When not to cross water
Sometimes, a stream or river may just be too dangerous to cross.
Don't be embarrassed to turn back. After all, Those who turn and
ride away, will live to ride another day. If you find yourself
in any of the following three situations, find an alternate
route, or go back home.

Your horse is wearing a tie-down, and there's any chance of
deep pools where you'll be crossing. If your horse's head goes
under water and he can't lift it up to breathe, he'll drown in 60
seconds. You'll have no chance to correct this in deep water, as
your drowning, flailing horse will literally be fighting for his
life. (Note: For safety's sake, always unsnap your horse's
tie-down before crossing water of any depth, and reattach it on
the other side.)

When water hazards include treacherous bottoms and/or strong
currents, or when you can't see an unfamiliar bottom. You really
don't need to drown yourself or your horse today, do you? Return
another day, when the water is lower and there's an obvious, safe
path across.

You're riding alone, and your horse is extremely anxious and
resistant. If he panics, he could throw himself over backward, or
spook so radically that you lose your balance and fall off. If
you get hurt, you'll have no one to help you get to safety. Ride
smart. Pay attention to those not-so-subtle warning signals--and
quit before you create a dangerous situation.

The Half-Halt
The Half-Halt asks your horse to shift his weight onto his
hindquarters. Although used most often to prepare a horse for
transitions, you can also use it to settle your horse on the
trail. Here's a brief explanation. However, it's not as easy as
it may sound. If you've never before executed the Half-Halt, ask
your trainer or riding instructor to help you.

1. Think subtle. Your goal isn't to stop your horse, it's to
shift his weight back on his hindquarters so he'll slow down and
pay attention to your cues.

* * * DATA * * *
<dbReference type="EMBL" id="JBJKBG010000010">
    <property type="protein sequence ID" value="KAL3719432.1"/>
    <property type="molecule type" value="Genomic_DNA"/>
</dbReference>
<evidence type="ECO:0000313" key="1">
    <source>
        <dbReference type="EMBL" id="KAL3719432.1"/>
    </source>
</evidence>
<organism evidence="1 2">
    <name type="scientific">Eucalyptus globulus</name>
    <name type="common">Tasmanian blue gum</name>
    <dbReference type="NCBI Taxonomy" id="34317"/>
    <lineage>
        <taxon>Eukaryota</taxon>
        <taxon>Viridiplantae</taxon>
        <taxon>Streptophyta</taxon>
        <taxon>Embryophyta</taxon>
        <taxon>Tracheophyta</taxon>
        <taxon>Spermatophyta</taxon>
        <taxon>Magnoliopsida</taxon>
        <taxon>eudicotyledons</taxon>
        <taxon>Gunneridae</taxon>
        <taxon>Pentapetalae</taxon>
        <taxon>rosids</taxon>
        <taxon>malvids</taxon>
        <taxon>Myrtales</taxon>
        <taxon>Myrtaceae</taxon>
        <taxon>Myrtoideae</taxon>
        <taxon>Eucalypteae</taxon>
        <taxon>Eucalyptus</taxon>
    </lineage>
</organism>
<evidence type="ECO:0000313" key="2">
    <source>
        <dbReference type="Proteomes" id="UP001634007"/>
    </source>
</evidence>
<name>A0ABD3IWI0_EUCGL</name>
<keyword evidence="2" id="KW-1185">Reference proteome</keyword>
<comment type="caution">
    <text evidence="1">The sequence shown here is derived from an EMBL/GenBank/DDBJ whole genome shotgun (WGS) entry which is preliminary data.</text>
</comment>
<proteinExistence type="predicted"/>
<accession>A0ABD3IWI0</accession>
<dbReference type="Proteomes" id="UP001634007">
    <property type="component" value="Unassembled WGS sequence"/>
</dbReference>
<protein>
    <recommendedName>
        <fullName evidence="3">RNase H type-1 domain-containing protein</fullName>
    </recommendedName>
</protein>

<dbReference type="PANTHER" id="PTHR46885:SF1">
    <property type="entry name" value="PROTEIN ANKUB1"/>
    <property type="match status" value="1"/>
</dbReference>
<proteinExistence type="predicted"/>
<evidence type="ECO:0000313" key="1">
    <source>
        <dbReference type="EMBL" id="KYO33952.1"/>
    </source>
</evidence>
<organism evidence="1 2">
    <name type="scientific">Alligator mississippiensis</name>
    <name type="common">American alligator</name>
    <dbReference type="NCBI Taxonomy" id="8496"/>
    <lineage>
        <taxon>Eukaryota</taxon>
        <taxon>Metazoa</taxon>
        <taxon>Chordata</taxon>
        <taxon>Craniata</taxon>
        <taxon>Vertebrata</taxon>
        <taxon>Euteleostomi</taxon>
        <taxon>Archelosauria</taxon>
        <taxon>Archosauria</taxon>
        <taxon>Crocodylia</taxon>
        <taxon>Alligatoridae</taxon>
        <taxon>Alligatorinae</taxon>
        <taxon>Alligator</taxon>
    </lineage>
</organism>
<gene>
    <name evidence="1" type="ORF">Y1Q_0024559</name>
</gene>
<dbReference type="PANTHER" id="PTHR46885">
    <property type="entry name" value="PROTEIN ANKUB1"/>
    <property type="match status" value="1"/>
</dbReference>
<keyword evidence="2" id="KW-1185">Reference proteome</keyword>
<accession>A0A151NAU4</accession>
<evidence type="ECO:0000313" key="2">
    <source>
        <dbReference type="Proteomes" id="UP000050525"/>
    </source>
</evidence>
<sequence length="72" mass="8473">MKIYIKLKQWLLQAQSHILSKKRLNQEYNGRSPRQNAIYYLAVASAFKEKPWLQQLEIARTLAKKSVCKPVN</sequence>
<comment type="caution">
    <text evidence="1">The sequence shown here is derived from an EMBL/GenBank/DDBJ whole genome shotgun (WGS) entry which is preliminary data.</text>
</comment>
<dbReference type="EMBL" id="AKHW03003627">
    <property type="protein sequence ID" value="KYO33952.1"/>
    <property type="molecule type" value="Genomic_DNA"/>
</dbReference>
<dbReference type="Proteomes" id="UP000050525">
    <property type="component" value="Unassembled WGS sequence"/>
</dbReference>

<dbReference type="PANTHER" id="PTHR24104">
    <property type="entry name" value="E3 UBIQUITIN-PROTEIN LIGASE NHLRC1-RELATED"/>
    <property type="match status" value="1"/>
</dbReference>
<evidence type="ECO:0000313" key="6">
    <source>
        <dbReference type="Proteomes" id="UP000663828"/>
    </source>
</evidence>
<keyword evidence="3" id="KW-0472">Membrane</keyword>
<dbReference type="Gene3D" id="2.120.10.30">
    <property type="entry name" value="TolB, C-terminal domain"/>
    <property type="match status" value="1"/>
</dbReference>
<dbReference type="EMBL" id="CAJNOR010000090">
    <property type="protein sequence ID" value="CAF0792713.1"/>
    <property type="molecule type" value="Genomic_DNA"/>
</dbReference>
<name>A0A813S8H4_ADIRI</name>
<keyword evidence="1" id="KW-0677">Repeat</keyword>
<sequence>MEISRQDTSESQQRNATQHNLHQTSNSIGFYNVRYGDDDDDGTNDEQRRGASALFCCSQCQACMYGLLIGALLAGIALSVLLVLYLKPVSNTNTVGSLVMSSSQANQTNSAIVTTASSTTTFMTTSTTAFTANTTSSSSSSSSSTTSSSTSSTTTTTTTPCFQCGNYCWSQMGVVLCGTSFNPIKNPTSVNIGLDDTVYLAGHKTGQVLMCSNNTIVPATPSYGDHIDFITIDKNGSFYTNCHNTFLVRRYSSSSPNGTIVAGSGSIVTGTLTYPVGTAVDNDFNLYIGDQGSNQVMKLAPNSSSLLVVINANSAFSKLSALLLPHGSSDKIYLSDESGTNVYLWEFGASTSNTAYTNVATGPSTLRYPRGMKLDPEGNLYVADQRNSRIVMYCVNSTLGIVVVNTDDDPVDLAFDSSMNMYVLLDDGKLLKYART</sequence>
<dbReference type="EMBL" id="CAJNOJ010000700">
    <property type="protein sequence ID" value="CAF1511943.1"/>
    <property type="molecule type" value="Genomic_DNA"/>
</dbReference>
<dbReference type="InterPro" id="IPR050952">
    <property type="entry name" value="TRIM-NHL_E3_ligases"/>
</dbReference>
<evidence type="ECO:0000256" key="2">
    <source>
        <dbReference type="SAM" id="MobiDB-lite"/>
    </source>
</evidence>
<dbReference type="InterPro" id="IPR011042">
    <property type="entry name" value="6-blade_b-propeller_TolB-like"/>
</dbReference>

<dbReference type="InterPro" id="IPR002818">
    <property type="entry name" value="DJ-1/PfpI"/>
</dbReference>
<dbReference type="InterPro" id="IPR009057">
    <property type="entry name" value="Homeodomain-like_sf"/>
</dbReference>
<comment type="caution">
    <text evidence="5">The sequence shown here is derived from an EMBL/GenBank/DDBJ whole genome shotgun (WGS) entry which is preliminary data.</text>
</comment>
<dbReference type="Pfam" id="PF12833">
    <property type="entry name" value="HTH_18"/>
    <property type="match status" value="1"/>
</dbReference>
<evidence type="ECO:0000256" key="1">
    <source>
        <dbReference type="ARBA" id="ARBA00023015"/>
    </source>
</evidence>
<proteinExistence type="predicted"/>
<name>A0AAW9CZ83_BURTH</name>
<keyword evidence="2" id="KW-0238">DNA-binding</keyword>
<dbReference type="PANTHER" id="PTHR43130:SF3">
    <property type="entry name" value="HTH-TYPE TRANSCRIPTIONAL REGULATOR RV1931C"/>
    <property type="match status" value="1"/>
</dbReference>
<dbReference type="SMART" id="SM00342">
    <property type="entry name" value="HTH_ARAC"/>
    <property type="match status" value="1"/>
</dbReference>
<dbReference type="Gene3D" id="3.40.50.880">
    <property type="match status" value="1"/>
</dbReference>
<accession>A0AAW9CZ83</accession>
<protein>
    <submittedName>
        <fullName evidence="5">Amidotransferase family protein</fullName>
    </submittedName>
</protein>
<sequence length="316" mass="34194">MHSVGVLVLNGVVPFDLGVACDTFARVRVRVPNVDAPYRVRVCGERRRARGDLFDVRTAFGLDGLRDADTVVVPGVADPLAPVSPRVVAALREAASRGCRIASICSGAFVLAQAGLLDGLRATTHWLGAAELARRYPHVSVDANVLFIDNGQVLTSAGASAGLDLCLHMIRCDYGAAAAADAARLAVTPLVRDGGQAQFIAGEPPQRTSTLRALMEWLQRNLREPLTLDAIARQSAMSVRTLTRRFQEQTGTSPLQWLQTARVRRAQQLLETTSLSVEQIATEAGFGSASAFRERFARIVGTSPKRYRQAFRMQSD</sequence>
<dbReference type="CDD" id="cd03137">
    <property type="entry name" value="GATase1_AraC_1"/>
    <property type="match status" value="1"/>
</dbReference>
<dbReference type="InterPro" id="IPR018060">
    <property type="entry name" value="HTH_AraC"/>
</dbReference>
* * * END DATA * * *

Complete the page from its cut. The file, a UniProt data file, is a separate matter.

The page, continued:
2. Drive your horse forward with your seat and legs. Without
controlled forward motion, you won't get results.

3. At the same time, briefly apply bit pressure. (A light
Half-Halt means light pressure.) This should cause your horse to
put his weight onto his hindquarters. (If he doesn't, don't fight
him--ask a professional horseperson to help you.)

4. The instant you feel your horse's weight shift back, release
the bit pressure.

5. Repeat the entire sequence until your horse slows down and
pays attention. Then reward him with rubs and praise.

The Caution Cue
The Caution Cue teaches your horse to slow down at your verbal
request. It's especially helpful while going downhill, as it
curbs his natural tendency to give into the pull of gravity and
rush down. But you can use the cue anytime he's traveling too
fast for safety or comfort. Here's how to teach it.

1. Ride your horse up a small, steep hill. (A steep grade will
tempt him to travel down quickly, giving you an opportunity to
teach your Caution Cue.)

2. At the top of the hill, stop, then head back down, asking your
horse to walk. As you do so, say "careful, careful" in a steady,
reassuring tone.

3. After your horse takes a couple of steps, execute a light
Half-Halt. Then proceed, saying "careful, careful."

4. Continue walking downhill in a slow, controlled manner while
alternately giving him your Caution Cue and executing light
Half-Halts until you reach the bottom.

5. Safely there, give your horse a rub and some words of praise.
Repeat the exercise until he associates your caution cue with
going slow. Reward every small effort, and stop each lesson on a
positive note.

Stephanie Ostrowski, DVM, a veterinary judge for the North
American Trail Ride Conference, recently completed a 3-year term
on that association's national board of directors. She?s ridden
her Arabian gelding, TC Hossar, to national honors in competitive
trail riding with NATRC and the International Arabian Horse
Association. Her mare, Raja Fire Ruby, retired from NATRC to
raise two sons, both now ready to launch their own competitive
trail careers. Dr. Ostrowski raises Arabians at her home near
Atlanta, Georgia. When she's not riding or judging, she works as
a veterinary epidemiologist in public health for the Centers for
Disease Control.

This article first appeared in the July, 2000 issue of Horse &
Rider magazine.
Horse & Rider is the authority on Western riding, training and
competition for both competitive and recreational riders. Please